Peter Mortimore on educational inequality in England

Henry Stewart's picture
 2
On 7th April 2014 the RSA hosted a discussion on educational inequality in England. Peter Mortimore gave a passionate call for change and Pasi Sahlberg looked at international comparisons and lessons from Finland. The videos are well worth watching for their entertaining and informative contribution:

Peter Mortimore: Video:  Educational inequality in England



Key points from Peter's talk: "The best teaching I've seen anywhere in the world has been in English schools". And there is a good focus on fun. "I can take you to a primary school whose motto is: learning, laughter and love".

England spends less on schools than the OECD average. "We do well in terms of teacher pay but not in terms of class size". Illustrating international comparisons, Peter describes how some of our children do very well but inequality is far greater than in high performing countries like Finland. In contrast we have too much of a culture of school against school, parent against parent. And the result, in terms of happiness of our children, is not impressive:



He went on to explore the high levels of poverty in England and the high levels of stress for teachers and students. All these pressures being piled on our schools are counter-productive. High performing schools are characterised by more collaboration and less failure.

Peter’s recommendations for a different and fairer world of education:

** fair funding
** common governance
** middle democractic tier,
** open up faith schools to all pupils,
** reformed inspector regime (with trained practitioners, not private providers)
** assessment dedicated to supporting learning rather than quasi accountability
** adequate vocational route for less academic 50%

Longer term, find ways for all schools to get a balanced intake. Peter argues for “fair chance admissions” (random allocation of places) and a culture of evaluation, an expectation that all (students and teachers) are involved in improving outcomes - through, for instance, peer observation, and collaboration.

Key conclusion: “Inequalities in our educational system today will lead to greater inequality in our society in the future.”

Further videos:



See also Pasi Sahlberg on educational inequality

Educational inequality: Video: Q & A
Educational inequality: 5 mins video of Jon Cruddas and Philip Beadle
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Comments

Emma Bishton's picture
Sun, 27/04/2014 - 13:39

Inspirational stuff. One of the things which depresses me most about current educational policy is the apparent lack of interest in inequality of opportunity and its implications - not just for attainment but also for individual and societal wellbeing. Politicians from all sides need to spend a bit more time with people like Mortimer, and a bit less time micro-meddling.


John Mountford's picture
Sun, 27/04/2014 - 21:35

Henry, thanks for this. As Emma says, inspiring stuff that will sadly, however, be lost on our current political leadership in government and opposition alike.

Emma, I respectfully disagree with you on one point. Rather than, "Politicians from all sides need(ing) to spend a bit more time with people like Mortimer, and a bit less time micro-meddling.', they actually need to step back from attempting to manage education at all, in any way and at any level. As the recently published Pearson Report, 'Making Education Work', made clear:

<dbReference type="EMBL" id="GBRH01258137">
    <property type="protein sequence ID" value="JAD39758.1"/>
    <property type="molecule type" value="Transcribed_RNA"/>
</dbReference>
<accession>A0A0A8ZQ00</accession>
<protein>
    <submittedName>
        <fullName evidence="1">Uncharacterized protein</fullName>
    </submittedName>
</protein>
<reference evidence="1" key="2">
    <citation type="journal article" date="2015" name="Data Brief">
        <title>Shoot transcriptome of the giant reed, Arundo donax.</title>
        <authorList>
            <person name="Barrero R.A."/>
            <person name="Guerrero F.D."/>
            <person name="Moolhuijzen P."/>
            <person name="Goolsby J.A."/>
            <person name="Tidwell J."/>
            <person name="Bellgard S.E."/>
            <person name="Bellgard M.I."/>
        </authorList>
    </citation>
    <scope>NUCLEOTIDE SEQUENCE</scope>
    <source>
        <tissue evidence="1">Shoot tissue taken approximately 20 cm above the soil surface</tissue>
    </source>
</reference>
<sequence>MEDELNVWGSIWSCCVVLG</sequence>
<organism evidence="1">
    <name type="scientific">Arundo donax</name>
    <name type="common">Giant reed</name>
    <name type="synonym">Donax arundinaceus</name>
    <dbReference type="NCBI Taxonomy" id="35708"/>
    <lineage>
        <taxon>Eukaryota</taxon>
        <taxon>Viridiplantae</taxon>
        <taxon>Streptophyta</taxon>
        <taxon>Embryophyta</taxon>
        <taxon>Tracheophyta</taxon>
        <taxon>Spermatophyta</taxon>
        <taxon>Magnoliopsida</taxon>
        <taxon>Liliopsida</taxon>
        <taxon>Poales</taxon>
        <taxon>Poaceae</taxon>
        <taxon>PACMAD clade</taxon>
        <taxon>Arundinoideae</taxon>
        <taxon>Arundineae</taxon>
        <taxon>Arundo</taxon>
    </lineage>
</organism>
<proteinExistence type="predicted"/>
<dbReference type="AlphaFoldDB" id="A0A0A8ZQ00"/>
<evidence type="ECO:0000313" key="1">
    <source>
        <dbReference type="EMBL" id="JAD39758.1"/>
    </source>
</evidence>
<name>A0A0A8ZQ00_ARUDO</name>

"To ensure long term planning for the secondary curriculum linked to this strategy, the
creation of an independent body is recommended representing all key stakeholders
(the teaching profession, the employers, higher education and political parties).
Responsibility for the secondary curriculum, its delivery, and assessment should remain vested in government. The role of the independent body would be to provide wide representation and consistency, and mitigate disruption associated with the frequency of change in the role of the Secretary of State for Education, an appointment that has changed regularly over the past 25 years with an average time in post of just over two years. Advice from the independent body should be strategic, for the long term, and must reflect the social and economic ambitions of the country."

http://uk.pearson.com/home/news/2014/january/business-and-highereducatio...

That a group of this kind is calling for a change to the governance of education in the middle of a period of the alarmingly undemocratic reform of the service is most telling.

This is a powerful, independent group. However, it is clear from their report that they will need help to recognise that it isn't just the secondary curriculum and the examinations system that has suffered from the 'micro-meddling' you refer to. The whole of the service has suffered the most appalling damage because of the short-term policy changes of successive secretaries of state for education. This is why the Pearson Group needs to support the establishment of a national commission for education as called for in the Ordinary Voices Campaign (www.ordinaryvoices.org.uk).

Government in a modern democracy should have as its central aim removing inequality of opportunity. This will never be achieved by political parties meddling in education, looking for wished-for, short-term gains on the international stage. The Pearson Group needs also to redefine its remit to recognise that the best way to support the long-term economic growth of the nation is to invest more in every aspect of early years education and social care, thus contributing to the humanising agenda that should rest at the heart of any outstanding education system.

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